Mr. Thompson is talking with four potential partners — artists, foundations and collectors — and he insists that these deals, with most expenses paid by the partner, are a strength, not a weakness. "There are enough institutions that program their own voice," he said. "Multiple voices, sometimes contrary voices, strike me as more interesting."
Undoubtedly, state officials were encouraged to ante up for the expansion by this low-risk formula, along with North Adams's striking unemployment rate. Before Mass MoCA opened, it was seven times the state average, and at 8.1. percent this June, it was still higher than the 5.5 percent state rate. A bigger Mass MoCA, according to its own projections, is likely to draw 185,000 visitors a year, with many expected to linger in the area, spending money in hotels, restaurants and stores.
Imitators might find that Mass MoCA's experience is not easily replicated, however. It started out with two undeniable assets: excess space, about 90 percent of which is now leased, and its location in the Berkshires, a summer tourist destination full of cultural assets, like the Sterling and Francine Clark Art Institute and the Williams College Museum of Art, both nearby in Williamstown. The three museums have benefited from "extraordinary synergy," says Michael Conforti, director of the Clark, enhanced at times by joint ticketing. On July 4, the Clark opened expanded galleries, and once Mass MoCA grows, officials hope that day-trippers will become overnighters.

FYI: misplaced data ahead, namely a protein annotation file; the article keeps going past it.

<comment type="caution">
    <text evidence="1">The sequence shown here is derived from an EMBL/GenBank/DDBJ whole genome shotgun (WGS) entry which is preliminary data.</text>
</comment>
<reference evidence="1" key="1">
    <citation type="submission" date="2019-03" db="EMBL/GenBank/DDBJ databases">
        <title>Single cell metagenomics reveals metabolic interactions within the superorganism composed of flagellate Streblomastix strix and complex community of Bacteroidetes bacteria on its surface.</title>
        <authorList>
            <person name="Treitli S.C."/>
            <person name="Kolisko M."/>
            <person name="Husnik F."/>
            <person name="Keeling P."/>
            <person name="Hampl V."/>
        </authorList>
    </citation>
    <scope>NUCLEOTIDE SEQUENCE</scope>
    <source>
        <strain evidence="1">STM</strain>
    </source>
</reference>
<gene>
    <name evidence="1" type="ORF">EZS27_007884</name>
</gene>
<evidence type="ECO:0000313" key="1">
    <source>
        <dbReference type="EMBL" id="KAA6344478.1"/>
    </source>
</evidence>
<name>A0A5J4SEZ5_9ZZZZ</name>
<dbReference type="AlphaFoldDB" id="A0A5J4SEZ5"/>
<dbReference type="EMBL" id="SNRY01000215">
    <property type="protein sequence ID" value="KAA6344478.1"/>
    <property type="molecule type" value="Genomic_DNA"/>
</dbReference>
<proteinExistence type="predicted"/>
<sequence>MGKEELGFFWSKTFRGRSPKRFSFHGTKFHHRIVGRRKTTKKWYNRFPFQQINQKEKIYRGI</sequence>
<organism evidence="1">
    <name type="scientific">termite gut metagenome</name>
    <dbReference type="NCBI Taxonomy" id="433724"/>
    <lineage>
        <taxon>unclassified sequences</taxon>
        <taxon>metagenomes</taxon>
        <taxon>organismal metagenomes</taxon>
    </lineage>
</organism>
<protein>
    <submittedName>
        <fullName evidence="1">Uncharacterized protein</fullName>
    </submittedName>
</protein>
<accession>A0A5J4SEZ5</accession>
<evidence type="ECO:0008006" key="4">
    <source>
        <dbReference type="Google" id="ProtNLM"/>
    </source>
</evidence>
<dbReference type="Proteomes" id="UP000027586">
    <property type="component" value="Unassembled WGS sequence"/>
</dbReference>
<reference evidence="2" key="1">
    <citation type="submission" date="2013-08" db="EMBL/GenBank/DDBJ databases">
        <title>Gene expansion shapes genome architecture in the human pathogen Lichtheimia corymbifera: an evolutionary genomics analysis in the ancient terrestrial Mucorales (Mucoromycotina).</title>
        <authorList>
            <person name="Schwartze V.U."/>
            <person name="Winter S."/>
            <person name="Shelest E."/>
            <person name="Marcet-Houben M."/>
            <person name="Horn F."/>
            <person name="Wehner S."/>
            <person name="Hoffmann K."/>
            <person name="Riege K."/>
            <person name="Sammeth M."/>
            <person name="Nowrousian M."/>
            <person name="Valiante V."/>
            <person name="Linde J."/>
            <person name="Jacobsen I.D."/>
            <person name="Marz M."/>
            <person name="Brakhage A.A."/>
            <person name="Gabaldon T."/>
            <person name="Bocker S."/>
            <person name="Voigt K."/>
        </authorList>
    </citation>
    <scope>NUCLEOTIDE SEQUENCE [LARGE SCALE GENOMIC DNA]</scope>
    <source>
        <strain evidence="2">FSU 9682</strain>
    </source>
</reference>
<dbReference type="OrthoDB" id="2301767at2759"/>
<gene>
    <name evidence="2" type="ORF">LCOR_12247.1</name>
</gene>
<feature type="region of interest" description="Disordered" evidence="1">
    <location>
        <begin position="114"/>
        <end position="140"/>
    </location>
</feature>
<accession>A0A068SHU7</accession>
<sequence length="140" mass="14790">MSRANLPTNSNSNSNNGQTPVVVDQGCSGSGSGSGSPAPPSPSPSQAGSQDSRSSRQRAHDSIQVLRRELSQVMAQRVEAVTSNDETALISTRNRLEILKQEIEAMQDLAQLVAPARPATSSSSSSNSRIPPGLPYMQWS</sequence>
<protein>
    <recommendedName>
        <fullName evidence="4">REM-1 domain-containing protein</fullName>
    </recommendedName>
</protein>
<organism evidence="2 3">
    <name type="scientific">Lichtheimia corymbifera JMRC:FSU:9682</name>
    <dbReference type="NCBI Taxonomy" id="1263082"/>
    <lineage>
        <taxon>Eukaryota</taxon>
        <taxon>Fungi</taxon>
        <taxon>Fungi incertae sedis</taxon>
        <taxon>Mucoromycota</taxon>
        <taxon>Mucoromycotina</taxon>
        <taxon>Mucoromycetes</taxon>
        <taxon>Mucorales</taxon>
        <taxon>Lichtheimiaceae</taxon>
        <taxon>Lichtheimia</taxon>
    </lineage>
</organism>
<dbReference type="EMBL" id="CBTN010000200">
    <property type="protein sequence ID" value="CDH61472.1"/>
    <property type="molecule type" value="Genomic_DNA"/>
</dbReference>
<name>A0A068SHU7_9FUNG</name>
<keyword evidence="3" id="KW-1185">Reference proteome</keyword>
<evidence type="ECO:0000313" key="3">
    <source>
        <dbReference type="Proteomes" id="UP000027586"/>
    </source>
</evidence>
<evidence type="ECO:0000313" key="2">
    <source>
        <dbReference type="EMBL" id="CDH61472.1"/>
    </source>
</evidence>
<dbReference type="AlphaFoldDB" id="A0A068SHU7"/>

To complete Mr. Thompson's plan, Mass MoCA must raise $30 million from private donors, about half for the museum's endowment. "The expansion is unquestionably good for the region and the community; the challenge is to pull it off," said Stephen C. Sheppard, director of Williams's Center for Creative Community Development. "They will need to connect with people who share their vision and who'll support it."
State money will allow the expansion to begin, though, with the opening of new spaces, if all goes quickly, in 2016 — 30 years after Mass MoCA was proposed.